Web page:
Constitution allows limits to gun rights Cal Thomas...

LETTERS TO THE EDITOR

May 31, 2002

Constitution allows limits to gun rights

Cal Thomas' column emphasizing the historical background of gun rights as an individual right seems to forget that the Second Amendment grants a right to bear arms to a "well-regulated militia" ("Individual gun right grounded in history," Opinion Commentary, May 22).

Most legal scholars know this phrase gives state and federal governments the right to place reasonable restrictions on gun ownership to ensure the militia is "well-regulated." Criminals and others for whom gun ownership is dangerous thus are not generally allowed access to firearms.

Unfortunately, U.S. Attorney General John Ashcroft's assertion that the Second Amendment gives an individual the right to have guns will encourage many more dangerous people to use the courts to gain access to lethal weapons.

The gun lobby is leading an attack on reasonable firearm regulations in the legal system. I hope reason will prevail and lead our nation away from such dangerous rhetoric.

Matt Fenton

Baltimore

The writer is president of Marylanders Against Handgun Abuse Inc.

City neighborhoods are lucrative market

I live in the Howard Park area, and my neighborhood, like many in Baltimore, is in desperate need of a supermarket ("Baltimoreans are hungry for supermarkets," May 21).

For more than 30 years we did have one, a Super Pride store, but it closed. Now it seems to me any intelligent supermarket entrepreneur should see there is plenty of money to be made by a chain of supermarkets in the city.

There is definitely a need, and most city residents would gladly rather pay $2.69 for a gallon of milk at a legitimate supermarket instead of paying that much for a quart at some of these neighborhood stores, which, knowing they are the only stores many of us can conveniently get to, seem concerned only with ripping us off.

Rite Aid, Walgreens, 7-Eleven and many neighborhood variety stores all see the money that can be made selling products to city residents in their neighborhoods. Why can't big supermarket chains see the same thing?

It is a win-win situation. They make money, we get affordable, decent food and city residents, many of whom are elderly, do not have to go without because they can't get to a supermarket.

Murphy Edward Smith

Baltimore

Hungry for a grocer, not for demolition

There is no doubt Baltimore needs additional good supermarkets ("Baltimoreans are hungry for more supermarkets," May 21). I am a Waverly homeowner, and my neighborhood is one of the areas that is hungry, but not famished.

More than one year ago, the Giant food chain approached our community, and we welcomed them with open arms. Unfortunately, Giant has changed its original plans and now wants to pave over large areas of green space, bring down trees and demolish some fine late-19th-century homes that are in good condition.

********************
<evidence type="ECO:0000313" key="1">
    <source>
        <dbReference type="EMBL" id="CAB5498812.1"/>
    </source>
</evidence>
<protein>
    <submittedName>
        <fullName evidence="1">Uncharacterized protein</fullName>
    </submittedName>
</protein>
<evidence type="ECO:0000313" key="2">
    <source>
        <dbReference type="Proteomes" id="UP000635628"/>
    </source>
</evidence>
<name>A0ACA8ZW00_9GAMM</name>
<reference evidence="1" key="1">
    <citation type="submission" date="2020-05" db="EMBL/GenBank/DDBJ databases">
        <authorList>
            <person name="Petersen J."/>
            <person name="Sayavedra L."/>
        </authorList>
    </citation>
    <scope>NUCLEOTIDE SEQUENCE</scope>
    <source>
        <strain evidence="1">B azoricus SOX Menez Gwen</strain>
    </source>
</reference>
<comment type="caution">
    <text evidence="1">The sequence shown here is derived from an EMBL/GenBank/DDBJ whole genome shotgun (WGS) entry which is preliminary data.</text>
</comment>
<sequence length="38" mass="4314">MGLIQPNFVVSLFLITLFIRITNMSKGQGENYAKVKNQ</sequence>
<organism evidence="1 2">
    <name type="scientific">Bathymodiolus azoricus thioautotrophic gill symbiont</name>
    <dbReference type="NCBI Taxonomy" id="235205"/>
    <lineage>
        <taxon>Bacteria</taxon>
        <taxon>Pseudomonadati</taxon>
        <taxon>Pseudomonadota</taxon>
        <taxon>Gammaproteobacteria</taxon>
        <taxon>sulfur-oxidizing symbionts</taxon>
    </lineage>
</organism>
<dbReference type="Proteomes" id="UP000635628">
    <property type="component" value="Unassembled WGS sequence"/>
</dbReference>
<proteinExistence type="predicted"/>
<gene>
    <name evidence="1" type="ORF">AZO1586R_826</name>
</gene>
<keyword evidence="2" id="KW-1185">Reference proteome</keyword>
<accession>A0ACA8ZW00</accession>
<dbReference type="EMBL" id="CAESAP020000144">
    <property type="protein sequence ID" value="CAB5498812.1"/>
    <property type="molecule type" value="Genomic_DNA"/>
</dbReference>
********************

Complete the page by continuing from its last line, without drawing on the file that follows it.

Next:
Their attitude is no longer one of a visitor to our neighborhood, but rather of one who owns the neighborhood.

I'm all for revitalization and Smart Growth, but not like this. Just because we're in the city and in need of a supermarket doesn't mean we're either that desperate or stupid.

J. B. Hanson

Baltimore

Only imminent death will deter criminals

As any parent soon learns, a threat to a child must be two things: It must be real -- believable to the child -- and imminent -- it must happen sooner than later.

The Maryland death penalty statute is neither. Real? Hardly. Three men were executed in the past 20 years in a time when thousands of Marylanders have been murdered.

Imminent? Most convicted murderers sit on death row for years, decades even.

Remember that many murderers are career criminals, familiar with our "correctional institutions." They're not afraid of prison. They've "been there, done that."

What they are afraid of is death, real and imminent. Until we make it clear murderers will die, we will live with hundreds of murders a year.

David G. O'Neill

Princess Anne

Stay of executions protects the poor

Wealthy people are rarely, if ever, executed. The issue of class as well as race is inherent in every death penalty case.

A national moratorium is needed until courts can protect the poor as well as the rich against false conviction.

However, because this is not possible, Maryland's stay of executions should be made permanent.

Grenville B. Whitman

Baltimore

Breast-feeding isn't always best choice

As a pediatrician with 30 years experience, I take exception to the letter "Breast-feeding is a health issue" (May 16). While I and the American Academy of Pediatrics advocate nursing as best for most people, it is absolutely not the best choice for everyone.

Many mothers and babies fail to have successful nursing experiences for a variety of reasons -- and despite intervention and counseling with lactation specialists, many babies fail to thrive and gain weight during a very important period of brain growth.

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